Editor's note: In our Behind the Scenes series, CNN correspondents and producers share their experiences in covering news and analyze the stories behind the events. Here, State Department producer Elise Labott offers insights into Condoleezza Rice's trip.
Turkish protesters throw darts at an image of U.S. Secretary of State Condoleezza Rice.
ISTANBUL, Turkey (CNN) -- Secretary of State Condoleezza Rice's visit to Turkey has a dual purpose: convince the Turkish leadership to hold off on a military intervention into northern Iraq and bolster Turkey's confidence in the United States. Both are a tall order.
Warm feelings toward the United States on the streets of Turkey are in short supply, and the welcome mat is not out for Rice. This week, protesters in Ankara threw darts at a photograph of Rice and held signs that read, "Terrorist Rice, take your bloody hands from Turkey" and "Go home Rice."
The slogans reflect a growing disgust in Turkey with the United States for what it sees as a lack of U.S. support concerning the Kurdistan Worker's Party, or PKK, separatist rebels in northern Iraq launching attacks across the border into Turkey. In the last month alone, 47 Turks have been killed, 35 of them soldiers.
Many Turks we've talked to in Istanbul say they don't understand why the United States, which has aggressively fought the war against terror, has not been more helpful in dealing the PKK. The PKK, they say, is the Turkish version of al Qaeda.
Turkey feels it has stood by the United States through thick and thin. In Afghanistan, Turkish troops are helping keep the peace. In eastern Turkey, Incirlik Air Base is used to send 70 percent of air cargo bound for the U.S. military, as well as about one-third of their fuel.
Turkey is trying to help Israelis and Palestinians end the decades-long conflict and, throughout the Middle East, it has shared valuable intelligence with the United States.
Turkey feels betrayed that Washington isn't standing by its close friend in its time of need. Officials tell us they have lost trust in the United States and lost confidence in the U.S.-Turkish alliance.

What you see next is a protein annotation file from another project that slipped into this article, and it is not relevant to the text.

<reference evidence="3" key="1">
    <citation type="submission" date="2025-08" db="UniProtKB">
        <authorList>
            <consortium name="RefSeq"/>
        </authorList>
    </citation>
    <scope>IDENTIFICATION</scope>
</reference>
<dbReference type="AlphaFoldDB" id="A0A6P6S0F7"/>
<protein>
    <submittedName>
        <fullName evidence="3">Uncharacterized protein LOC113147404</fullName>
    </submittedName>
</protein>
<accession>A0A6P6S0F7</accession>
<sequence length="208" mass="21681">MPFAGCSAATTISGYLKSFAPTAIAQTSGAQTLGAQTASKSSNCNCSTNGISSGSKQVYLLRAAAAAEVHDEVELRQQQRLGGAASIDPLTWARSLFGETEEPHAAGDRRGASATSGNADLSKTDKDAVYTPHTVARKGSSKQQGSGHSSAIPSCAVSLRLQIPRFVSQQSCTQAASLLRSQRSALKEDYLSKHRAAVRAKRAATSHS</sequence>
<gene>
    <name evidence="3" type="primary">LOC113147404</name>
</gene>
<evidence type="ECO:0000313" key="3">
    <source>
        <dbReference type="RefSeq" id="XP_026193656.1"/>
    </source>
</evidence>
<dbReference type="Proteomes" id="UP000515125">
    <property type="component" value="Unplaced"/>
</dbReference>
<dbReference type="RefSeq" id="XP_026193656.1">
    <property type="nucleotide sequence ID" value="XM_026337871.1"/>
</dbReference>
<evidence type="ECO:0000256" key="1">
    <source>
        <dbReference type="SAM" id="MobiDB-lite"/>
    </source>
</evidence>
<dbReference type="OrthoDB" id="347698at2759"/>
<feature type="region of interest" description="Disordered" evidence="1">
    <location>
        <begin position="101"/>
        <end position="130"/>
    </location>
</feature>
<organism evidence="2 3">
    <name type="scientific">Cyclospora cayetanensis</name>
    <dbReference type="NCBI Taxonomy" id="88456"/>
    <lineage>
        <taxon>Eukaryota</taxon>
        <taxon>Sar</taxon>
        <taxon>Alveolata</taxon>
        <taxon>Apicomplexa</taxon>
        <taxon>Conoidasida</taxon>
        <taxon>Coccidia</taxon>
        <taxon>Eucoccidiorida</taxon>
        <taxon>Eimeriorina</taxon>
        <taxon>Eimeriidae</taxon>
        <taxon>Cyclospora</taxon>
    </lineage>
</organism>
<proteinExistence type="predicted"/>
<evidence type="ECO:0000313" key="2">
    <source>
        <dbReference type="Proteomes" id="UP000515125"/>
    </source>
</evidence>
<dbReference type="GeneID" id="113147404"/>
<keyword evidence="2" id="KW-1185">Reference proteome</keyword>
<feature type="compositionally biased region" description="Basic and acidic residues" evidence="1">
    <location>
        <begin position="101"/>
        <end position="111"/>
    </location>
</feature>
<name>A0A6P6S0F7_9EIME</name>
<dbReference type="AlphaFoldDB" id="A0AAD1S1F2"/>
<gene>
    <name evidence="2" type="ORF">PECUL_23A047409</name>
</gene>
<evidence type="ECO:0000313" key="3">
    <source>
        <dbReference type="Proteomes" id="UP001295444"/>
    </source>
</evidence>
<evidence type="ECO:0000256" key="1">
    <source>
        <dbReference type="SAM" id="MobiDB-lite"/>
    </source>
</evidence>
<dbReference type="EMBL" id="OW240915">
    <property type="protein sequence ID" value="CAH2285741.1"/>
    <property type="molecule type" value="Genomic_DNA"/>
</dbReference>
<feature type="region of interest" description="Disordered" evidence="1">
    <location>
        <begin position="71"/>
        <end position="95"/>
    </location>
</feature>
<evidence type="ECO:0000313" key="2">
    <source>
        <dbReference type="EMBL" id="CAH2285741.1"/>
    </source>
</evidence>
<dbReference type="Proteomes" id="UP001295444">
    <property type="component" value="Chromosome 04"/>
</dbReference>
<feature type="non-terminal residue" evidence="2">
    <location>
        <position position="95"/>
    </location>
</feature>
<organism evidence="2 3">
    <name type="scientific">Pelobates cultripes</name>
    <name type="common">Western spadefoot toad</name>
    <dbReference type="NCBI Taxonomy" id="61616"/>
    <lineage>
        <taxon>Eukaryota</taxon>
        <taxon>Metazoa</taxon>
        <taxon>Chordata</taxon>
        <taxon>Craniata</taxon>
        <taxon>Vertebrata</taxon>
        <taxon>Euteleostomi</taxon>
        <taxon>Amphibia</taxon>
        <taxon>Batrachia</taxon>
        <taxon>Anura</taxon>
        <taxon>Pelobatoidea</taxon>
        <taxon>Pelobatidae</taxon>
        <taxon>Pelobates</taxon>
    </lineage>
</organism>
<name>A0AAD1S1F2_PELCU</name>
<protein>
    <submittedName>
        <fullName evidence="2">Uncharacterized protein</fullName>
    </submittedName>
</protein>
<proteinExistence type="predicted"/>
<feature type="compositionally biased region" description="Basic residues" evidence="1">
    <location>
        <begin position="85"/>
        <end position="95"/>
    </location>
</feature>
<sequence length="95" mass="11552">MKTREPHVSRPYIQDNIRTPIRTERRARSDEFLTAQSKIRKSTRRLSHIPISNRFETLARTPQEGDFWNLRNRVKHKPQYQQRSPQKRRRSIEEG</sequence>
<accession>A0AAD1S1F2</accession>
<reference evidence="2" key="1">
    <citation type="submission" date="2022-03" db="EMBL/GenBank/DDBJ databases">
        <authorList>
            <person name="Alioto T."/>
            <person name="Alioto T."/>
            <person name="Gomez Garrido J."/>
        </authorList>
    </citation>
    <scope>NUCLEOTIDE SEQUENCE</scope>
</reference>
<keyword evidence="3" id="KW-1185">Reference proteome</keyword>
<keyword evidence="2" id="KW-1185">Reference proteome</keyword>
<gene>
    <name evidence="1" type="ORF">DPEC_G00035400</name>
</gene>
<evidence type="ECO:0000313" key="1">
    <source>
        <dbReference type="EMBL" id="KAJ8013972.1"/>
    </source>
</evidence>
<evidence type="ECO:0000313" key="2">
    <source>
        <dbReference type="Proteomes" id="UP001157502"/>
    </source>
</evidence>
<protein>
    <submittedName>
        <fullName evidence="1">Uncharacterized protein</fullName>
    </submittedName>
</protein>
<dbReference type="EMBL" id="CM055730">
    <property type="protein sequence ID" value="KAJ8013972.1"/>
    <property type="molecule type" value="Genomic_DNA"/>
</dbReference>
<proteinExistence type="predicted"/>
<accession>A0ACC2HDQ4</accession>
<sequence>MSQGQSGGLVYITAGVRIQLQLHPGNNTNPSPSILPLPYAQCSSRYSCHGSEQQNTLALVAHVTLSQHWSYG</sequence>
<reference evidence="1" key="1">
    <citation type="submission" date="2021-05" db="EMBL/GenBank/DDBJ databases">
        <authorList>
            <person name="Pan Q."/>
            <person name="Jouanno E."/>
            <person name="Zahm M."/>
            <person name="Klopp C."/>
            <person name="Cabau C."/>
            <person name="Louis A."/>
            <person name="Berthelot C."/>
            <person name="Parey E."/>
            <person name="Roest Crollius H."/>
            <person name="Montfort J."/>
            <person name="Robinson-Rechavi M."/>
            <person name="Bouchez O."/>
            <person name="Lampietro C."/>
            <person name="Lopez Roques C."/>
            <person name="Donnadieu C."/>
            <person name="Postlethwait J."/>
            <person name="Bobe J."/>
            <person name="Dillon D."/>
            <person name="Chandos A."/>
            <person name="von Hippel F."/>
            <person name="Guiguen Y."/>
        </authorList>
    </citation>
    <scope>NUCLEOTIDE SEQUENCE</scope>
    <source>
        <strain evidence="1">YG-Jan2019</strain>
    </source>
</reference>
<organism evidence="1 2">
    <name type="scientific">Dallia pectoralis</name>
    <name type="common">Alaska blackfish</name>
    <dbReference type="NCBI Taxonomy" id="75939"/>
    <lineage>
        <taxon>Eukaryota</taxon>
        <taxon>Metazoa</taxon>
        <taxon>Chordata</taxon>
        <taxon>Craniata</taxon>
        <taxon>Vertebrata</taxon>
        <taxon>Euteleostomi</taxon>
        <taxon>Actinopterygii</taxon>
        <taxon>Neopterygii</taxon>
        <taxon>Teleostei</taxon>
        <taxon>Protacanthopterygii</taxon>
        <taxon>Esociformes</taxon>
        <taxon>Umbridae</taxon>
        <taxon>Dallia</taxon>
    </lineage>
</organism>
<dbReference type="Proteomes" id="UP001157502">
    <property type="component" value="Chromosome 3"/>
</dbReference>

The relationship between Turkey and the United States has been deteriorating since the U.S. invasion of Iraq in 2003. The Iraq war was so unpopular in Turkey that parliament denied U.S. troops access to Iraq through Turkish soil.
In fact, only 9 percent of Turks have a favorable opinion of the United States, according to a recent poll by the Pew Research Center.
U.S. power of persuasion in Turkey sank even further last month when a House committee voted to recognize the deaths of close to 1 million Armenians by Ottoman Turks in 1915 as genocide. Even though the full House didn't vote on the resolution, the incident left a sour taste among Turks at a time the United States can least afford such tensions.
The Turkish public is strongly urging the government of Prime Minister Recep Tayyip Erdogan to send Turkish forces across the border into Iraq to get the PKK, even if it means further harming the relationship with Washington.
The United States is caught in the middle between Turkey, an important NATO ally,
the Iraqi government of Prime Minister Nouri al-Maliki and the Iraqi Kurds, which have provided relative stability in northern Iraq in an otherwise volatile country.
Washington also wants to avoid Iran using the crisis to further leverage in the region. Iran's foreign minister made a surprise visit to Turkey this week, signaling that it wants to capitalize on the rift between the United States and Turkey. Washington has kept a close and skeptical eye on the growing ties between the two countries, especially a deal Turkey signed last month to buy natural gas from Iran.
This weekend at a conference of Iraq's neighbors and other key Arab states, Rice will bring Turkish and Iraqi leaders together in an attempt to forge a plan for dealing with the PKK. The conference was originally planned to address issues about the future of Iraq and push Arab states to support the U.S. efforts there.
Those issues will be overshadowed by the need avoid a new front in the Iraq war. E-mail to a friend